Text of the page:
1. Preparing for Surgery
Thank you for choosing to have surgery with Dr. Wittig.
Please read below in order to best prepare yourself for your upcoming procedure.
During the weeks before your surgery, begin exercising under a physician’s supervision: It is important to be in the best possible physical condition for your surgery. If you are undergoing lower extremity surgery, special exercises to increase your upper body strength will help you use a walker or crutches in the early days after surgery.
No matter how safely surgery is performed, it involves trauma to the body. People who have healthy habits are often better able to handle it. People, who prepare both physically and mentally for surgery, have quicker recoveries, less pain, and fewer complications.
Exercise and Be Active
Stop smoking: This is a good idea at any time, but particularly before major surgery in order to help reduce the risk of postoperative lung problems and improve healing.
Maintain a healthy weight and choose healthy foods. Foods that are rich in protein will help your body heal after surgery.
More resources to help you prepare:
PDF – PreOp Checklist
PDF – Surgery Manual
2. Recuperating from Surgery
Be aware, recovery takes time. Expect to feel a bit more tired than usual for a few weeks. Your surgery is a major event. Give yourself time to regain your strength and self-confidence. Stay active – just don’t overdo it! You will notice a gradual improvement over time in your strength and endurance.
By the time you come home from the hospital or are transferred to a rehabilitation center for further therapy, you should be eating a normal diet, high in protein. Dr. Wittig may recommend that you take iron and vitamin supplements following surgery. Continue to drink plenty of fluids and avoid excessive intake of vitamin K if you are taking the blood-thinning medication Coumadin (warfarin). Foods rich in vitamin K include broccoli, cauliflower, brussel sprouts, liver, green beans, garbanzo beans, lentils, soybeans, soybean oil, spinach, kale, lettuce, turnip greens, cabbage and onions. Try to limit your coffee intake and avoid alcohol altogether. Consider supplementing your diet with nutritional shakes such as Ensure, especially if you are having difficulty eating.
Your nutrition plays a key role in proper healing and can aid in relieving constipation.
3. Constipation/Diet After Surgery
Surgery patients are prone to constipation for multiple reasons. If you are more prone to constipation, Dr. Wittig may ask you to start taking a stool softener (Colace) and a laxative (Senekot) several days prior to your surgery. You will also be given these medications while the hospital and will be instructed to take them at home if you are continued on pain medication.
The primary reason for constipation after surgery is that the prescription drugs given for pain relief can cause constipation. If you must take large or multiple doses of pain medication or you have taken the pain medication for an extended period of time, you will be at risk for constipation.
Food and Drink After Surgery: As part of your preparation for surgery, you may have been instructed not to eat or drink after midnight. After surgery, you may have been told to drink minimally and perhaps not eat at all for a day or two. The combination of too little fluid and no food intake can work against your body’s normal routine of elimination.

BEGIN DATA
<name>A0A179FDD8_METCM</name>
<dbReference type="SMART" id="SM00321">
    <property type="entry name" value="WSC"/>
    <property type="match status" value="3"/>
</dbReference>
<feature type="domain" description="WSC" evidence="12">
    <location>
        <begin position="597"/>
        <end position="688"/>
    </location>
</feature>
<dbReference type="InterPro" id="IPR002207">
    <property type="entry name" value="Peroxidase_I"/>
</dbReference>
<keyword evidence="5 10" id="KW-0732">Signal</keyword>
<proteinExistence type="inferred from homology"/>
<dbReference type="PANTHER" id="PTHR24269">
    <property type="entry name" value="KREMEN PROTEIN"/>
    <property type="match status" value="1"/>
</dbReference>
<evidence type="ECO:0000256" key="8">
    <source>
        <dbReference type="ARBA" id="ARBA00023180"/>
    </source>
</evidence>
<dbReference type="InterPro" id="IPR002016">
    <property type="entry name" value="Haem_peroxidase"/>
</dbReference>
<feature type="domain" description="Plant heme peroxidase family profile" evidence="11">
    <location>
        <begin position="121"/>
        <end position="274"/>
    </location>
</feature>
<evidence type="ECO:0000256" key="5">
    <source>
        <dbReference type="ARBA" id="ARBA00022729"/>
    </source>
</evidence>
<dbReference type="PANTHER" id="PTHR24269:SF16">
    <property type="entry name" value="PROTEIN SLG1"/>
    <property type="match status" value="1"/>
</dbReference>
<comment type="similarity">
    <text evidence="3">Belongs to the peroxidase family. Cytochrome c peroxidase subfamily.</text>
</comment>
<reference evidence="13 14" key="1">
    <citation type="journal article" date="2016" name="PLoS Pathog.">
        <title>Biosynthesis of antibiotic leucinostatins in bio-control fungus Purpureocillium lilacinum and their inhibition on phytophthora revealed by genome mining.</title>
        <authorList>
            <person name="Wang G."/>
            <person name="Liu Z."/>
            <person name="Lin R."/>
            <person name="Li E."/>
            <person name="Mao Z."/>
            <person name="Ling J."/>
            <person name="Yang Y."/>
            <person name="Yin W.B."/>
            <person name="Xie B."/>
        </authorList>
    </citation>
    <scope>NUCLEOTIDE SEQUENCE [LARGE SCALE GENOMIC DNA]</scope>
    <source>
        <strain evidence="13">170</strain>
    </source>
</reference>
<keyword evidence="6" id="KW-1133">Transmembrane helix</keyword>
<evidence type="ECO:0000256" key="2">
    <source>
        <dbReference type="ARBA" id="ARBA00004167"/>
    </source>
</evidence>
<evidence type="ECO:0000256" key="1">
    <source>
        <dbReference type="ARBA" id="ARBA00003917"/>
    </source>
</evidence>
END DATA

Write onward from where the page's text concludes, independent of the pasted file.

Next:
Too little fluid in the body means less fluid in feces, resulting in hard, dry stools. Food works to stimulate the digestive system and keep things moving along. With no food being eaten, the “food in, food out” mechanism doesn’t work.
Your dietary choices, along with your intake level, also may have changed after surgery. Even the food provided in the hospital may be a major change from your normal diet and can cause constipation.
Inactivity: Getting up and walking or being active is one of the triggers for a bowel movement. Suddenly spending most of your time in bed resting can help to trigger a bout of constipation.
Anesthesia: Most patients think of anesthesia as something that puts us to sleep. Anesthesia, though, also paralyzes the muscles: your intestine is paralyzed during surgery along with your arms and legs. This stops the muscle contractions to push food along the intestinal tract. Until your intestines "wake up" there is no movement of feces. (About.com – Surgery)
4. Wellness Beyond Surgery
Combined with healthy eating, cross-training exercising is a great approach to get you back to a healthy level after surgery and beyond the cancer treatments. Exercise can decrease the risk of cancer recurrence as well.
A slow and steady progression are the best ways to start exercising again. Walking, yoga
and weight training
are three exercises to consider for your ‘cancer fitness program.'
is a light exercise that can be done at any time and any where. It offers physical, emotional and social benefits that can help through recovery.
, considered an alternative medicine practice, is a good way to improve your strength and flexibility after cancer treatment/surgery. Yoga is a whole body exercise that focuses on the mind, body and spirit. Improved mood, circulation and sleep as well as increased flexibility and balance keep you in the optimum space for wellness. Meditation, a component and aspect of yoga, allows your body to be still and absorb the stillness to ease your mind.
Weight Training -
Often, muscle mass is lost during traditional chemotherapy and radiation therapies. Building it back up will strengthen your body and increase your energy level.
Swimming is also a great form of exercise while recuperating from surgery. Dr. Wittig may recommend formal aquatherapy or general swimming if you have access to a pool.
5. Hackensack Fitness and Wellness Center – Information coming soon.